The tone of remarks made by Adam Antoniades, chair of the Financial Services Institute, at the group’s OneVoice 2015 conference did more than hint at the multiple hits the advice business is taking from legislators, regulators and political candidates.
“The challenge is none greater than the changing winds of public opinion,” said Antoniades, who is also president of the Cetera Financial Group, late Monday. “We are the platform for which campaigns are won or lost.”
The financial services veteran spoke directly to leaked comments from the White House concerning a Department of Labor proposal to amend the definition of fiduciary in retirement plans.
“The ignorance in the memo is shocking to me,” Antoniades explained. “For those who spend their lives in the industry, it is frankly offensive. Stay around and learn more about the leaked memo. It is likely to become a big focus of this group.”
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The DOL fiduciary rule “is long awaited and now looming,” said FSI President and CEO Dale Brown, and the group is “well positioned to impact it.”
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“We highlight the good we do, how the good outweighs the bad, and we come together to address what’s wrong and craft a solution,” he explained. “As industry leaders, we must be brave, bold and strong enough to take policies and positions founded on our core beliefs of how to engage clients in a conflict-free … manner.”
More broadly, Antoniades said, FSI’s mission is “to do advocacy around key legislative and regulatory issues that threaten the future of our industry.”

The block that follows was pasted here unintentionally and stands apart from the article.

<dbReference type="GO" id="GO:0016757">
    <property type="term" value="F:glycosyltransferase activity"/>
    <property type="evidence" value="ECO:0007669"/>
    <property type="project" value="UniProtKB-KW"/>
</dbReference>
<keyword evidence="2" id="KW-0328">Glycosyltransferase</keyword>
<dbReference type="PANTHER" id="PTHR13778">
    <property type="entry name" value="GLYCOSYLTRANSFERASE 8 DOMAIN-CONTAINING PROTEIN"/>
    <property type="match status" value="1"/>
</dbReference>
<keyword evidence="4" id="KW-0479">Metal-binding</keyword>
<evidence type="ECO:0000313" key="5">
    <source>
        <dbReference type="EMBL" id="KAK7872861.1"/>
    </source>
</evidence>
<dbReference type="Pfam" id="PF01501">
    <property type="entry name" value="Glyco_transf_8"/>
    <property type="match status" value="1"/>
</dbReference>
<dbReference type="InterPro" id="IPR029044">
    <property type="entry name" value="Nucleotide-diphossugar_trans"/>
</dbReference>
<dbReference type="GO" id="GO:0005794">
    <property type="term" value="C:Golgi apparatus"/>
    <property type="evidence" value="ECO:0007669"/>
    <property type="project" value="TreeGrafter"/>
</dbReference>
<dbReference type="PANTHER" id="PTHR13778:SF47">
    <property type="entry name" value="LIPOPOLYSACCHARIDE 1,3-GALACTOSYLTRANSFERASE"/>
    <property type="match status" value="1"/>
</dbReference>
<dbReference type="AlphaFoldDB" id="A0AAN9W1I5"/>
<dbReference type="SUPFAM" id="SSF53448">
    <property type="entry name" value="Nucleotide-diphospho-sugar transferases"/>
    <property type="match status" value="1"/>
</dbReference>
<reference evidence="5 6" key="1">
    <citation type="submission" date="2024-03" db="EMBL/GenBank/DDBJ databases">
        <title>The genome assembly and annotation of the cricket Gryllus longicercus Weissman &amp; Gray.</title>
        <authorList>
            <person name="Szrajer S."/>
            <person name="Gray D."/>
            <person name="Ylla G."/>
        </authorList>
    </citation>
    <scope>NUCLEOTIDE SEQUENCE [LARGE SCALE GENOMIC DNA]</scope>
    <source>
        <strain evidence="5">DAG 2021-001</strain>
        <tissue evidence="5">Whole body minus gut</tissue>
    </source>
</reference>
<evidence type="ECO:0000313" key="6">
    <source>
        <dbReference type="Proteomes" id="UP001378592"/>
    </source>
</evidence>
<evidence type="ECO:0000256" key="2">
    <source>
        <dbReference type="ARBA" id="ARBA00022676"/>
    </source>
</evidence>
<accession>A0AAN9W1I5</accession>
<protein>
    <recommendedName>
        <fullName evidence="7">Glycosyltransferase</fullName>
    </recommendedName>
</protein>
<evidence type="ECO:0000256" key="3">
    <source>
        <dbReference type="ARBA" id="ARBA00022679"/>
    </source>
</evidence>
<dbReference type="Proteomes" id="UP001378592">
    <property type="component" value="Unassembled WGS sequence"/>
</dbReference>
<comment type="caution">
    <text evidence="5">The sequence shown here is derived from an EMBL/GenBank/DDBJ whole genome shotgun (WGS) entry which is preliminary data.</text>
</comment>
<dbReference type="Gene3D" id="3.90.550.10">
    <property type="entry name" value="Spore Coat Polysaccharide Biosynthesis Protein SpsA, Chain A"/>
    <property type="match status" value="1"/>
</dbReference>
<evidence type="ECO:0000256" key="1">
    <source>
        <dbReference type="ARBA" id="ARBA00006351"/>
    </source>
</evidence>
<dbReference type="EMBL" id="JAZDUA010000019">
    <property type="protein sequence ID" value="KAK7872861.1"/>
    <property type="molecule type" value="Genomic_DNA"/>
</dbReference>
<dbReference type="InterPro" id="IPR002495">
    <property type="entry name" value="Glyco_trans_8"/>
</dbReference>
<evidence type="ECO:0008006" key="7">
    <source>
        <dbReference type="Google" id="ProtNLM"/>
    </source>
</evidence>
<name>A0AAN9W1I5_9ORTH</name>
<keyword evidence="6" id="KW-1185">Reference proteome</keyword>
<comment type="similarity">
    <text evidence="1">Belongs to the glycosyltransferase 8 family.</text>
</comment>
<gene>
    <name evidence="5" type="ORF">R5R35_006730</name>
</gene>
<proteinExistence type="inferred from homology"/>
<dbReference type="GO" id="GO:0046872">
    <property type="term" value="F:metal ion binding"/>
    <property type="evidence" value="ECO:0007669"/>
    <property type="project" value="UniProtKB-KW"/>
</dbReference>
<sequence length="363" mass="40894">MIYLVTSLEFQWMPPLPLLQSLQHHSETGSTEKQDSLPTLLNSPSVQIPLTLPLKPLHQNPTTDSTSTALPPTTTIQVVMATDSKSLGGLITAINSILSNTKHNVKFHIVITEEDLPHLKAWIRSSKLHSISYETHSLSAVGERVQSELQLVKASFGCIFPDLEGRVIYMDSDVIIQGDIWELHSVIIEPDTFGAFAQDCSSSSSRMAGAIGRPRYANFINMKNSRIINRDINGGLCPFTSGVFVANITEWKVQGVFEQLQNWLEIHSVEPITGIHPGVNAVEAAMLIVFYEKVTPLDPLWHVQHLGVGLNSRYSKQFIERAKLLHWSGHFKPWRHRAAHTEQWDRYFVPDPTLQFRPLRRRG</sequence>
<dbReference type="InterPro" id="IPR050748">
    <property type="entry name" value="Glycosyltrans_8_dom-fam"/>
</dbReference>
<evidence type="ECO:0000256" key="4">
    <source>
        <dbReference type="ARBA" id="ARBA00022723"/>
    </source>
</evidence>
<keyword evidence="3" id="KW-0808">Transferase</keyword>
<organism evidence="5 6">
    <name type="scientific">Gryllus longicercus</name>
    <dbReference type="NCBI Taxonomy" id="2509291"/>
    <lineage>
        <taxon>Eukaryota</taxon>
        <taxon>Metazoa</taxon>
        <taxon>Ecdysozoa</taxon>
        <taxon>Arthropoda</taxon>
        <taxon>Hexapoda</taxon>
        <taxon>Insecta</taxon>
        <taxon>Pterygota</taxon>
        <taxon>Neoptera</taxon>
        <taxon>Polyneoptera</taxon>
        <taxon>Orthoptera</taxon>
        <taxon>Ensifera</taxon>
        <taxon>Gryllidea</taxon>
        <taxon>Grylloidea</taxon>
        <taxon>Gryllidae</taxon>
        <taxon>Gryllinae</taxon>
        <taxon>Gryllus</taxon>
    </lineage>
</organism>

The group, which represents independent financial services firms and advisors, recently introduced an expanded program to offer life and disability coverage to its 35,000-plus advisor members.
At the state level, the organization successfully pushed back against two proposed securities taxes and is working to secure lower filing fees for investment advisors in Texas.
“We’ve earned ourselves a seat at the table and do not take this access for granted,” said Brown, who noted that the group’s operating budget now stands at $8.5 million vs. $3.5 million a few years ago.
“When it comes to the regulatory environment, advocacy is marathon, not a sprint,” he explained. “Since the crisis, we are just one sensational headline away from how regulators and Congress view the industry and our members in particular. We are positioned to win the long-run race.”
As for the Financial Industry Regulatory Authority’s proposed plan to collect broker-dealer account data through its Comprehensive Automated Risk Data System, FSI contributed a lengthy comment letter relaying its critical thinking on the matter.
“Firms are very concerned that FINRA will use this data to second guess compliance departments, and we warned FINRA against any effort to duplicate firms’ efforts,” said Robin Traxler, FSI’s vice president of regulatory affairs, during a breakout session at OneVoice on Tuesday.